Hurricane Ida's aftermath, recovery uneven across Louisiana


In New Orleans, city crews worked to clear streets of debris and stores began reopening. Outside New Orleans, neighborhoods remained flooded and residents were still reeling from damage.

In much of New Orleans, an ongoing power outage after Hurricane Ida is making the sweltering summer unbearable. But in some areas outside the city, that misery is compounded by a lack of water, flooded neighborhoods and severely damaged homes.

A week after Hurricane Ida struck, the storm's aftermath — and progress in recovering from it — are being felt unevenly across affected communities in Louisiana. The levee system revamped after Katrina protected New Orleans from catastrophic flooding after Ida struck on Sunday with 150 mph (230 kph) winds, tied for the fifth-strongest hurricane to ever hit the mainland U.S.

The power was back on before dawn Thursday in parts of the city's central business district, Uptown, Midtown, New Orleans East and the Carrollton area, the electricity company Entergy announced. Utility crews also restored power to Ochsner's main hospital campus in Jefferson Parish and several hospitals near Baton Rouge.

About 35,000 of the 405,000 homes and businesses in New Orleans and Jefferson Parish had power Thursday morning, according to the website. Statewide, 917,000 customers were without electricity, down from about 1.1 million at the height of the storm.

The hurricane tore apart water systems too. At least 600,000 customers had no running water, while hundreds of thousands of other homes and business were being told to boil their water before using it.

At least five deaths were blamed on the storm in Louisiana and Mississippi, while at least 15 deaths have been confirmed in Maryland and the Northeast, with officials warning there likely will be more. Ida's remnants have caused catastrophic flooding in New York City and surrounding areas. Rivers overran their banks in Pennsylvania, and tornadoes struck around Philadelphia.

In New Orleans, city crews completely cleared some streets of fallen trees and debris and a few corner stores reopened.

Outside New Orleans, neighborhoods remained flooded and residents were still reeling from damage to their homes and property. More than 1,200 people were walking through some of Ida's hardest-hit communities to look for those needing help, according to the Louisiana Fire Marshal's office. President Joe Biden was scheduled to visit Louisiana on Friday to survey the damage, the White House said.

Gayle Lawrence lost two cars, refrigerators and almost everything in her garage to floodwaters in southern Louisiana's Plaquemines Parish. The garage was filled with marsh grass and dead fish. Scores of other homes in the neighborhood were also flooded.

"The house is solid. It didn't even move. But when the water came up, it destroyed everything," she said.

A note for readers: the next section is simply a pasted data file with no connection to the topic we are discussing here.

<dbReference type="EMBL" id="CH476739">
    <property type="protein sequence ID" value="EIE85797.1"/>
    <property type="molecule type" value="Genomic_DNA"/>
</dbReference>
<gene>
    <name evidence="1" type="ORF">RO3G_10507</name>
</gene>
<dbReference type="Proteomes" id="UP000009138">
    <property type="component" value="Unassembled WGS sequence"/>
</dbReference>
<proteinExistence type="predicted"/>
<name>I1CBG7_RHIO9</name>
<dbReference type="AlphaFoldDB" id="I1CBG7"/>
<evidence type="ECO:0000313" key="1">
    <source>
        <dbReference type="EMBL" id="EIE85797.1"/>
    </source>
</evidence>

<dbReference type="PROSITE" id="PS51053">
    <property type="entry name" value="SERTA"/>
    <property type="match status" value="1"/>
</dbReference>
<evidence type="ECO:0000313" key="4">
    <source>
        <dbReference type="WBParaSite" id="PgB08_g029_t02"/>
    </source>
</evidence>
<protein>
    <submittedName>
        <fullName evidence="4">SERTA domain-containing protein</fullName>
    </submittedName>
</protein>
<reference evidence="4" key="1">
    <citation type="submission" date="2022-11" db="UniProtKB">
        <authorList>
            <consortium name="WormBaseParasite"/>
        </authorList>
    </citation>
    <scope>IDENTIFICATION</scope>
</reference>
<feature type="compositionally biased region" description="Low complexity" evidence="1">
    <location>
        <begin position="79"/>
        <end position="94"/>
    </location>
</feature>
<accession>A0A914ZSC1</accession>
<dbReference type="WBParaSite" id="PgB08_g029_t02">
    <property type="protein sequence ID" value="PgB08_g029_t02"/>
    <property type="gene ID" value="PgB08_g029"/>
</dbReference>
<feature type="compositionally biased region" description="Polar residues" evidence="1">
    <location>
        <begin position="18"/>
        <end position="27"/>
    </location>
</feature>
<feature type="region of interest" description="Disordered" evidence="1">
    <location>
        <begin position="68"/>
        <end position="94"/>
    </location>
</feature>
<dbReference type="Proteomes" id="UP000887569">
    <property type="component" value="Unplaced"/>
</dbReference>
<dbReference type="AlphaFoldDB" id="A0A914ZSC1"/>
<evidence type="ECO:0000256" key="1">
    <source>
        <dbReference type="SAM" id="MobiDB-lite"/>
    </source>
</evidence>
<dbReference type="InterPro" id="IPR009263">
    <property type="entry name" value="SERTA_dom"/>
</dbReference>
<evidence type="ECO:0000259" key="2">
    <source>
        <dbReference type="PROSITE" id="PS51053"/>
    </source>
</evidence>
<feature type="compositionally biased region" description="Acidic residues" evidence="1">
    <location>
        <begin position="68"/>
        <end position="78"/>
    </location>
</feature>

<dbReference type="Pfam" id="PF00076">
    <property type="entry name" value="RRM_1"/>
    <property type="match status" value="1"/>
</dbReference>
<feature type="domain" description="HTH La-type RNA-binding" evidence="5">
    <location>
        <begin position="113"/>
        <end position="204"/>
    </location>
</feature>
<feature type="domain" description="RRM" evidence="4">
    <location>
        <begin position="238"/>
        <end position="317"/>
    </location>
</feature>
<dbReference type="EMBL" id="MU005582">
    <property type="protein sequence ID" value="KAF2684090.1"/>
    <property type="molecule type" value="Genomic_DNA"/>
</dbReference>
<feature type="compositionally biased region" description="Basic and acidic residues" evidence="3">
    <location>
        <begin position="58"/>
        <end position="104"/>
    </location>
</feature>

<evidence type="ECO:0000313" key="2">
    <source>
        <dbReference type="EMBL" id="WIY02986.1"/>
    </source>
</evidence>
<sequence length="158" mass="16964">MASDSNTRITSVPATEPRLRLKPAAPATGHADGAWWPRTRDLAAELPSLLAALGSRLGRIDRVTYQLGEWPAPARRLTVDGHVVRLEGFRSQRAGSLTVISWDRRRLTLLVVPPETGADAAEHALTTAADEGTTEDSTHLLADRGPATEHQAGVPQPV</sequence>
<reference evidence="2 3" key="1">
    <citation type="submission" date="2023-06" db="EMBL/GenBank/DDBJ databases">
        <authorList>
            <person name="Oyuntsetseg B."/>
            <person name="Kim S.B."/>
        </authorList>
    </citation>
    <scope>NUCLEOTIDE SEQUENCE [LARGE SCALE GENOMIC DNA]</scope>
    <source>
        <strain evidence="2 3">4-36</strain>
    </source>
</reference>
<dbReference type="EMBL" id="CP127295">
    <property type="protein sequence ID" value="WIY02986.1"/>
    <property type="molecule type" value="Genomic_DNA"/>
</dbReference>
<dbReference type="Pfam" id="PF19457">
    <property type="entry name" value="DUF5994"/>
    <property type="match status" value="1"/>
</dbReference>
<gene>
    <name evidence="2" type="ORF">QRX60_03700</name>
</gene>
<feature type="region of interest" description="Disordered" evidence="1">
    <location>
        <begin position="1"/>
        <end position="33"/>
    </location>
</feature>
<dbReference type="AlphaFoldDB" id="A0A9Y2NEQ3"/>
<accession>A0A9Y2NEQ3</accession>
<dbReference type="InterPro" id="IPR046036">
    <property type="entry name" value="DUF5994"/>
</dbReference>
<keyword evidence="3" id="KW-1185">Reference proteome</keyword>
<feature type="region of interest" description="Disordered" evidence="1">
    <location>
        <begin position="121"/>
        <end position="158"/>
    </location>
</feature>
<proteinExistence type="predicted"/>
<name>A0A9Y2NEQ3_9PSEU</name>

In Jefferson Parish, authorities on Wednesday were still waiting for floodwaters to recede enough for trucks carrying food, water and repair supplies to begin moving into Lafitte and other low-lying communities. The parish neighbors New Orleans and saw widespread destruction from Ida.

Parish President Cynthia Lee Sheng said a gas shortage was hampering hospital staff, food bank employees and other critical workers.

"Today, we're a broken community," Sheng told a news conference. "It won't always be that way."

Evacuees considering returning home to Terrebonne Parish were warned by emergency officials on Twitter that "there are no shelters, no electricity, very limited resources for food, gasoline and supplies and absolutely no medical services."

The leader of Louisiana's largest hospital system, Ochsner Health, is considering opening a field hospital somewhere in Terrebonne or Lafourche parish because the shuttering of most of the hospitals in the area removed about 250 to 300 beds. When "folks come back, this is going to definitely put a strain on the situation," Ochsner President and CEO Warner Thomas told reporters.

Louisiana Gov. John Bel Edwards said he's pleased that power returned for some people.

"I'm very mindful that it's a start, and only a start," he told a news conference.

As the staggering scope of the disaster began to come into focus, with a private firm estimating that total damage from Ida could exceed $50 billion, making it among the costliest U.S. hurricanes.

Hard-hit areas in southeast Louisiana were under a heat advisory Thursday, with forecasters warning combined heat and humidity could make some areas feel like 106 degrees Fahrenheit (41 degrees Celsius).

New Orleans officials opened seven places where people could get a meal and sit in air conditioning. The city was also using 70 transit buses as cooling sites, Mayor LaToya Cantrell said.

Karen Evans charged electronic devices at a New Orleans gym where four tall fans stirred the air. Her home in the city was not damaged, but she was struggling without power.

"The great challenge is living a life in a sweltering place without air conditioning," she said.